The Touareg has always been the least visible of three sister models. Does a new and final update lift its image?
For: Impressive drivetrain, styling and engineering has sustained well.
Against: Lacks latest VW Group technologies, too expensive, only five seats.
EVEN though we’re now in a period of change, with the Q7 now having upgraded to the latest MLB generation platform that is for now only shared with a Bentley, you have to wonder how much poorer would Audi and Porsche would have been without the Volkswagen Touareg.
Sports utilities are utterly established as massive money generators and, for profit return and market penetration, the Q7 and Cayenne have long been among the top earners for their respective brands.
Yet neither would ever have turned a wheel, or proven so cost-effective to create, had not Volkswagen first determined to build the model featured today.
The Touareg, after all, provided the fundamental package that the more glamorous sister brands utilised to create their own cars. And the star brands probably did so with relative ease and low cost because platform development – the hardest part - was the parent’s job.
What thanks to VW for all this hard effort? None from the respective styling and marketing departments: The Q7, Cayenne and Touareg all dress very differently and the more glamorous marques are Cinderella sisters when telling the stories of their upbringing.
VW still profits in the long run - given the exotic brands feed its bottom line – and nothing will change going forward, because the latest MLB that underpins the Q7 and Bentayga now and will be the fundamental of a future Cayenne and Touareg is, at the end of the day, a VW property.
Yet, at the coalface level, does the Touareg suffer? Doesn’t a model that has always sat in the others’ shadows and locally has tended to lag behind the others for technology advancement look to be even more a straggler now that the closest rival sister brand has jumped to a whole new platform?
It’s a question we sought to answer when spending a week with the $135,900 V8 TDi flagship, recently refreshed for the line’s final run to the finish of sale, potentially set to occur in 2017.
Long model lifespans are nothing unusual for sports utilities and one-tonne traydecks – whereas most cars last just eight years or even less on the production line, SUVs and utes might stick around for at least a decade.
Even so, it comes as a shock to be reminded that this Touareg is now in its 15th year and might be expected to remain alive for another 12 months. That’s an enormous stretch.
Of course over the years the Touareg has undergone some change that has involved introducing different powertrains, adding content and, in 2013, there was a big effort to sharpen up its exterior looks and refresh the cabin.
Such longevity doesn’t necessarily harm if the design is solid enough and, certainly, the Touareg doesn’t look too frayed around the edges, save for in one respect. More later.
One thing about the largest member of the German car maker's passenger vehicle range is that, over the years, it does seem to have downsized. Not in any kind of actual sense – the dimensions actually increased when this bodyshell implemented atop the chassis that dates back to 2002 – but in terms of at-the-kerbside impressions. When the Touareg was brand new, I thought it was utterly huge (the Q7 made the same impression). Now it is more akin to an extra-large Golf hatchback. Weird, huh?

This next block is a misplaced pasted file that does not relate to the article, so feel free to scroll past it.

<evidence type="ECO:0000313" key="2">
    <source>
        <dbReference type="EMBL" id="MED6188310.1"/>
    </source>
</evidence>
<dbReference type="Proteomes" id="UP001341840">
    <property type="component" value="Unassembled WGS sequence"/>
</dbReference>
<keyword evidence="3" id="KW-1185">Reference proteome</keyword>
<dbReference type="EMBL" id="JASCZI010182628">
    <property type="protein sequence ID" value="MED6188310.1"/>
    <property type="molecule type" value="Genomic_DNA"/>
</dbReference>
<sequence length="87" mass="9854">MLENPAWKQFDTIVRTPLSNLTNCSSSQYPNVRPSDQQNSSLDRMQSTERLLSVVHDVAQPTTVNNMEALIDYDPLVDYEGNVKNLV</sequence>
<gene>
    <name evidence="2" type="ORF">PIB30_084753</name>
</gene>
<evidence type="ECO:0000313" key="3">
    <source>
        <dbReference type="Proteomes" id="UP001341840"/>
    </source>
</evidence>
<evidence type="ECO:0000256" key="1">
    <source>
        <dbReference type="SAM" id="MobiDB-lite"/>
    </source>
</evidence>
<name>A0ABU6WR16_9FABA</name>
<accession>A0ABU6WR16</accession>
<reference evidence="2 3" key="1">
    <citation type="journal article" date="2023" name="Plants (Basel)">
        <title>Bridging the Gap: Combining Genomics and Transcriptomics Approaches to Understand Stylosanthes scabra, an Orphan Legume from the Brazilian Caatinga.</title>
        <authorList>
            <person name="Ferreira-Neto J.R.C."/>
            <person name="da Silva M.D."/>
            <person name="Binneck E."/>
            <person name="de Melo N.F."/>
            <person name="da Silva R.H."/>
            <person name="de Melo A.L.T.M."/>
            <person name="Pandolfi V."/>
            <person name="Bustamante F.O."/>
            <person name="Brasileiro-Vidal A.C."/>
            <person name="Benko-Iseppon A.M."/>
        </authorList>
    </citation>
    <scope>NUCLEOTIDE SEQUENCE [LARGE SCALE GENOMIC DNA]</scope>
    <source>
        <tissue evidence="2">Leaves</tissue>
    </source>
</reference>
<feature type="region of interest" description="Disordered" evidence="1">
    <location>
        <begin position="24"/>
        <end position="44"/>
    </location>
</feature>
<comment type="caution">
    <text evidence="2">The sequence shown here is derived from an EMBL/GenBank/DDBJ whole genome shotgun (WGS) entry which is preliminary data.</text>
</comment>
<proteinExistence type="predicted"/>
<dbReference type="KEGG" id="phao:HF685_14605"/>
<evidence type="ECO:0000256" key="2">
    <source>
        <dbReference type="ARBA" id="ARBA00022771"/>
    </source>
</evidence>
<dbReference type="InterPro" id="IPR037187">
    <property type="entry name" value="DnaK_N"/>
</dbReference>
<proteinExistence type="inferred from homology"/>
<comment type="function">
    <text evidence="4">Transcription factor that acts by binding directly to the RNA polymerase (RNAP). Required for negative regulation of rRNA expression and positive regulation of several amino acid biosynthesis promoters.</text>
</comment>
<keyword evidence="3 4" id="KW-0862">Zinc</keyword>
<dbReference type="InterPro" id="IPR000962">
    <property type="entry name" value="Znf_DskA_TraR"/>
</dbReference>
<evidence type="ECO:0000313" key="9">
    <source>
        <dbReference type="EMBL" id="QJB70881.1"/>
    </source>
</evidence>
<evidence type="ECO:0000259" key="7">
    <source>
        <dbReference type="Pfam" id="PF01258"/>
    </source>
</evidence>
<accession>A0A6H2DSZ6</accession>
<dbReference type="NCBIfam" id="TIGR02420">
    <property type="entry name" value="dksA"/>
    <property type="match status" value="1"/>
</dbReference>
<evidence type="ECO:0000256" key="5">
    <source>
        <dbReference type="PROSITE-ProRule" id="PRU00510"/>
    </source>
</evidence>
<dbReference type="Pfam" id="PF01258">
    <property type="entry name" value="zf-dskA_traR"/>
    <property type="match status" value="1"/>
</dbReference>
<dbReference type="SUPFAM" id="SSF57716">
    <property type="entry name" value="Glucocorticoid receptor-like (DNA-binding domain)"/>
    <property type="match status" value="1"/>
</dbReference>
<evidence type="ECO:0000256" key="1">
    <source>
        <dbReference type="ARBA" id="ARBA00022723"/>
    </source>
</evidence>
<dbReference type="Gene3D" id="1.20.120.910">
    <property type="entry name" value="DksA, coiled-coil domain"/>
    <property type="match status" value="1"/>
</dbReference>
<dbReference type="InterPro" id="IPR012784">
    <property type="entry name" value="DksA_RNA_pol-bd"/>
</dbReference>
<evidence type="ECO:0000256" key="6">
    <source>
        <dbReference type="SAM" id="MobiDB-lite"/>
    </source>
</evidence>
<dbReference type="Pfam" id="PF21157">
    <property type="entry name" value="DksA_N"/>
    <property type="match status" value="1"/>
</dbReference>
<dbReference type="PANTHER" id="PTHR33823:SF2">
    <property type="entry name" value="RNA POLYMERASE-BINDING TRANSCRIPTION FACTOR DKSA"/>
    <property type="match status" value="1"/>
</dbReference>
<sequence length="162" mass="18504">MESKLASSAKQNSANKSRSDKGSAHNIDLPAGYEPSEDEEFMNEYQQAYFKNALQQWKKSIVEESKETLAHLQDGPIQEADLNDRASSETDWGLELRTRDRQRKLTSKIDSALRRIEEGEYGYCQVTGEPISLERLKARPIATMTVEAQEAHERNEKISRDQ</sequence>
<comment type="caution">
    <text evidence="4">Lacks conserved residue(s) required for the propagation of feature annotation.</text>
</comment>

The current body is more rounded than VW’s latest sedan silhouettes and even though the V8’s R-Line touches – of a unique bumper shape and oval tailpipes – plus the updated nose and tail designs with Bi-Xenon headlights and LED daytime driving lights that also affix to lesser Touaregs make this model more striking in appearance, it’s struggling to pass muster as the latest and greatest any more.
A cabin that underwent major enhancement in 2013 continues to look solid in executive and appearance two years on.
VW ergonomics are down at meat and potatoes level, right down to no-nonsense graphics and screen fonts of almost military grade – there’s nothing spectacular about the trim colours either; even though the V8 upgrades to soft Nappa leather and gets some woodgrain inlays.
Functionality is certainly not a problem and it presents a durable but obviously quality environment, but it’s age is highlighted by the finicky ignitions system – it’s better to keep the fob in your pockets and push the start button then make the mistake of inserting it into the starter located near the middle of the dashboard because this doesn’t always want to release cleanly.
Also, it misses out on USB outlets (connection cable only), the switchgear is a little last generation and though the eight-inch touch screen delivers sat-nav, Bluetooth, reversing camera, front and rear parking sensor displays and more, and also boasts 60GB worth of media space, it’s a bit cranky in regard to electronic architecture. Synching my iPhone was a cinch, but on two days out of our six day tenure the car declined to upload my phone’s directory and the only names on the previous call register were people I didn’t know. Also, the screen display is looking rather old hat now; a bit blocky and lacking in resolution.